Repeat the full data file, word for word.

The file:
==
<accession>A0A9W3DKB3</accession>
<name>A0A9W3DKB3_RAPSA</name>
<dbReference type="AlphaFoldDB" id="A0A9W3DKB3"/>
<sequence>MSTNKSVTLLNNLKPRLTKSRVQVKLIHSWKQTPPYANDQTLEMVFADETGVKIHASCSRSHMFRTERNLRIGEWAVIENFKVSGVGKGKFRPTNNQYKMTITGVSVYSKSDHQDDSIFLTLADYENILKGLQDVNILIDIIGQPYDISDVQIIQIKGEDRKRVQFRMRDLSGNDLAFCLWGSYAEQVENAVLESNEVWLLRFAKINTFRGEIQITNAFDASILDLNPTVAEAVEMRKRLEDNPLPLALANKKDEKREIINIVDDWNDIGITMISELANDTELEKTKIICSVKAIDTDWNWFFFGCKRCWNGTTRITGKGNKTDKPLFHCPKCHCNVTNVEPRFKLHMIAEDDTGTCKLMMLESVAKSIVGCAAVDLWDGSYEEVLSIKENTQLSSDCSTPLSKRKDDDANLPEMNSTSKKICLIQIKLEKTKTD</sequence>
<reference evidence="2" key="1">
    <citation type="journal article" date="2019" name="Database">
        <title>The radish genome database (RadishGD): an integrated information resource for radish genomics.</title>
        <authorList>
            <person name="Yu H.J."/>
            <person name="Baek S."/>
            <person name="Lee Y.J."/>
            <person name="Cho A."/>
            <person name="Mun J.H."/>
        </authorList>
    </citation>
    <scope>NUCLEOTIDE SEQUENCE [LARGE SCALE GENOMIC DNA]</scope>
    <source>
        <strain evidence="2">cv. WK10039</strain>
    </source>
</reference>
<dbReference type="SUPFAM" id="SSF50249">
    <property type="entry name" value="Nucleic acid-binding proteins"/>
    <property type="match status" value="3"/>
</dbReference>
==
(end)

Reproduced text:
<accession>A0A9W3DKB3</accession>
<name>A0A9W3DKB3_RAPSA</name>
<dbReference type="AlphaFoldDB" id="A0A9W3DKB3"/>
<sequence>MSTNKSVTLLNNLKPRLTKSRVQVKLIHSWKQTPPYANDQTLEMVFADETGVKIHASCSRSHMFRTERNLRIGEWAVIENFKVSGVGKGKFRPTNNQYKMTITGVSVYSKSDHQDDSIFLTLADYENILKGLQDVNILIDIIGQPYDISDVQIIQIKGEDRKRVQFRMRDLSGNDLAFCLWGSYAEQVENAVLESNEVWLLRFAKINTFRGEIQITNAFDASILDLNPTVAEAVEMRKRLEDNPLPLALANKKDEKREIINIVDDWNDIGITMISELANDTELEKTKIICSVKAIDTDWNWFFFGCKRCWNGTTRITGKGNKTDKPLFHCPKCHCNVTNVEPRFKLHMIAEDDTGTCKLMMLESVAKSIVGCAAVDLWDGSYEEVLSIKENTQLSSDCSTPLSKRKDDDANLPEMNSTSKKICLIQIKLEKTKTD</sequence>
<reference evidence="2" key="1">
    <citation type="journal article" date="2019" name="Database">
        <title>The radish genome database (RadishGD): an integrated information resource for radish genomics.</title>
        <authorList>
            <person name="Yu H.J."/>
            <person name="Baek S."/>
            <person name="Lee Y.J."/>
            <person name="Cho A."/>
            <person name="Mun J.H."/>
        </authorList>
    </citation>
    <scope>NUCLEOTIDE SEQUENCE [LARGE SCALE GENOMIC DNA]</scope>
    <source>
        <strain evidence="2">cv. WK10039</strain>
    </source>
</reference>
<dbReference type="SUPFAM" id="SSF50249">
    <property type="entry name" value="Nucleic acid-binding proteins"/>
    <property type="match status" value="3"/>
</dbReference>